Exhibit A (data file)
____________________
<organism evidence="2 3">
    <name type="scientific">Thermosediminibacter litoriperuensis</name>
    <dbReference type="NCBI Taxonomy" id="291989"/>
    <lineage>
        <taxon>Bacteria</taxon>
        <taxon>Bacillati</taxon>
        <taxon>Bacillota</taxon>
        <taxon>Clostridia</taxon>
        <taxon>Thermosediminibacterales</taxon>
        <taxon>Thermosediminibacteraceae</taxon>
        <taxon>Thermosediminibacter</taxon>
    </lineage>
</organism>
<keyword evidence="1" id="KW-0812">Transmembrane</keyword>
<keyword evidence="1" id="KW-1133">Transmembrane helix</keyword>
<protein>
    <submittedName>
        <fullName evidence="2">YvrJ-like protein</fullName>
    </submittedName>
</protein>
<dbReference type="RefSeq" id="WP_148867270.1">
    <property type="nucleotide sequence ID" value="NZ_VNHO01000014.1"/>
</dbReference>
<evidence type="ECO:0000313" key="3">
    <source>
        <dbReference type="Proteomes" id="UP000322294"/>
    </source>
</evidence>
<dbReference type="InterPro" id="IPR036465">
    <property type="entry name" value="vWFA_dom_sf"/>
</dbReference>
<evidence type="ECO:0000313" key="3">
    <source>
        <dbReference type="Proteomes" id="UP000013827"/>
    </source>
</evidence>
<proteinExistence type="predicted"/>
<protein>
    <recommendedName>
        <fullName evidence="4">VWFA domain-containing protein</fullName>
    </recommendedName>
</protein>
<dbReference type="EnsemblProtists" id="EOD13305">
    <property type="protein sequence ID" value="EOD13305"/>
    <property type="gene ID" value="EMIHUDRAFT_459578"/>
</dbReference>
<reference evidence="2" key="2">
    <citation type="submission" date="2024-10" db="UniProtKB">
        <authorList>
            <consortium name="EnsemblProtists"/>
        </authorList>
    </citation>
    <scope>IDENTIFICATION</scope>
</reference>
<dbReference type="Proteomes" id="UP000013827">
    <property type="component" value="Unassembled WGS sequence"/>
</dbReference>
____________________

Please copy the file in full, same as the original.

<organism evidence="2 3">
    <name type="scientific">Thermosediminibacter litoriperuensis</name>
    <dbReference type="NCBI Taxonomy" id="291989"/>
    <lineage>
        <taxon>Bacteria</taxon>
        <taxon>Bacillati</taxon>
        <taxon>Bacillota</taxon>
        <taxon>Clostridia</taxon>
        <taxon>Thermosediminibacterales</taxon>
        <taxon>Thermosediminibacteraceae</taxon>
        <taxon>Thermosediminibacter</taxon>
    </lineage>
</organism>
<keyword evidence="1" id="KW-0812">Transmembrane</keyword>
<keyword evidence="1" id="KW-1133">Transmembrane helix</keyword>
<protein>
    <submittedName>
        <fullName evidence="2">YvrJ-like protein</fullName>
    </submittedName>
</protein>
<dbReference type="RefSeq" id="WP_148867270.1">
    <property type="nucleotide sequence ID" value="NZ_VNHO01000014.1"/>
</dbReference>
<evidence type="ECO:0000313" key="3">
    <source>
        <dbReference type="Proteomes" id="UP000322294"/>
    </source>
</evidence>
<dbReference type="InterPro" id="IPR036465">
    <property type="entry name" value="vWFA_dom_sf"/>
</dbReference>
<evidence type="ECO:0000313" key="3">
    <source>
        <dbReference type="Proteomes" id="UP000013827"/>
    </source>
</evidence>
<proteinExistence type="predicted"/>
<protein>
    <recommendedName>
        <fullName evidence="4">VWFA domain-containing protein</fullName>
    </recommendedName>
</protein>
<dbReference type="EnsemblProtists" id="EOD13305">
    <property type="protein sequence ID" value="EOD13305"/>
    <property type="gene ID" value="EMIHUDRAFT_459578"/>
</dbReference>
<reference evidence="2" key="2">
    <citation type="submission" date="2024-10" db="UniProtKB">
        <authorList>
            <consortium name="EnsemblProtists"/>
        </authorList>
    </citation>
    <scope>IDENTIFICATION</scope>
</reference>
<dbReference type="Proteomes" id="UP000013827">
    <property type="component" value="Unassembled WGS sequence"/>
</dbReference>